Kalk, CO2, and Algae

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Randy Holmes-Farley

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It may help with some algae species, but unlike freshwater, many marine algae get CO2 from readily available bicarbonate, and so do not necessarily grow much more slowly as the pH rises.
 

The Farmer

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Lighting
Lighting duration
Feeding schedule
Type of filtration
Could be any of multiple items that can contribute to growing (GHA)
Patients, testing, consistent husbandry plays a big roll into controlling all types of algea.
 

Randy Holmes-Farley

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Photosynthesis and the Reef Aquarium, Part I: Carbon Sources by Randy Holmes-Farley - Reefkeeping.com

Thus has a data table and discussion of CO2 vs pH for macroalgae growth.
Species of macroalgae:
Relative photosynthesis at pH 8.7 compared to pH 8.1 (as a %):​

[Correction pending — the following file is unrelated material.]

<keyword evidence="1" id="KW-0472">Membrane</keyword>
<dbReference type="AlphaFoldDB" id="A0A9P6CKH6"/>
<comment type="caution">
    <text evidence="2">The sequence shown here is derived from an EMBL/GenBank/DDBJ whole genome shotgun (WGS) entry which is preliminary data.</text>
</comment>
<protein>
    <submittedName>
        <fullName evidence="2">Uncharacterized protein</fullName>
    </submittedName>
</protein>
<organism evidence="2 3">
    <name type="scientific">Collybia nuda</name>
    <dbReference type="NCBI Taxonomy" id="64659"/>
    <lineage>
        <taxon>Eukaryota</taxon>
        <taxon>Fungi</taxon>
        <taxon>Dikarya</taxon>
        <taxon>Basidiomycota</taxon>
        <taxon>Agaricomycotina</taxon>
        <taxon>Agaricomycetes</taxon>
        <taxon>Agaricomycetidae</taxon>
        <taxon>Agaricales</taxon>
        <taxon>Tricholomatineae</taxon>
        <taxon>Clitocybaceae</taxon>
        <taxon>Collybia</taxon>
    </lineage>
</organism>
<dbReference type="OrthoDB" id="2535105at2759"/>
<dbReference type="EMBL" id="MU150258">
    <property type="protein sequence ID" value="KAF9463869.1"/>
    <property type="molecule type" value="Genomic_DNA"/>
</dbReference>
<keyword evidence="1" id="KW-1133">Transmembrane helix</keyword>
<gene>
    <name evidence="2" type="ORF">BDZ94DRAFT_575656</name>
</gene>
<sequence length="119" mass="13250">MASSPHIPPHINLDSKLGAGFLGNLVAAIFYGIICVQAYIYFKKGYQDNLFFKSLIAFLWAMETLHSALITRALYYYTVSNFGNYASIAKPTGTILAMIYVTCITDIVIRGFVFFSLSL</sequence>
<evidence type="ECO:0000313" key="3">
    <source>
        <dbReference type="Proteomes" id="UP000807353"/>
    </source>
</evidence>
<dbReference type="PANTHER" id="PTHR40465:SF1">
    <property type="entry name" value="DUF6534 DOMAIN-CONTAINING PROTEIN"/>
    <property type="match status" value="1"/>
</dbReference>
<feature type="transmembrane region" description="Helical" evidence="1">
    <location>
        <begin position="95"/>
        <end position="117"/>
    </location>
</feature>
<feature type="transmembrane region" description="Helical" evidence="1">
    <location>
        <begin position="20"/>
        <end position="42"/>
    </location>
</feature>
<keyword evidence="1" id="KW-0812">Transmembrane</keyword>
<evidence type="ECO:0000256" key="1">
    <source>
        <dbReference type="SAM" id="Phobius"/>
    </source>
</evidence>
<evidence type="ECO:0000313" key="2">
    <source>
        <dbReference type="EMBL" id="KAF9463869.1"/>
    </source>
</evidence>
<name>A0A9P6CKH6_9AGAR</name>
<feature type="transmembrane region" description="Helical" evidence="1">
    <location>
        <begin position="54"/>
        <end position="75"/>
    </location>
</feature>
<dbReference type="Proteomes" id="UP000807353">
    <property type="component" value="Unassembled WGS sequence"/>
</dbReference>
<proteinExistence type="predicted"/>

Chaetomorpha aerea
75​
Cladophora rupestris
100​
Enteromorpha compressa
67​
Ulva rigida
100​
Codium fragile
76​
Asparagopsis armata
45​
Gelidium pusillum
33​
Gelidium sesquipedale
18​
Gymnogongrus sp.
39​
Osmunda pinnatifida
46​
Porphyra leucosticta
110​
Fucus spiralis
86​
Colpomenia sinuosa
100​
Dictyota dichotoma
53​
Cystoseira tamariscifolia
57​
Padina pavonia
53​

Table 1. Relative rates of photosynthesis19 in seawater (measured by oxygen evolution) at pH 8.7 relative to pH 8.0. A value of 100 means that the rates were the same, and values below 100 indicate less photosynthesis at pH 8.7.​
 
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sixty_reefer

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no , phosphate removers help for gha
How so? I can’t find any positive results in anyone able to control invasive algaes by removing nutrients alone. Normally the removal of beneficial nutrients creates more problems than solution imo.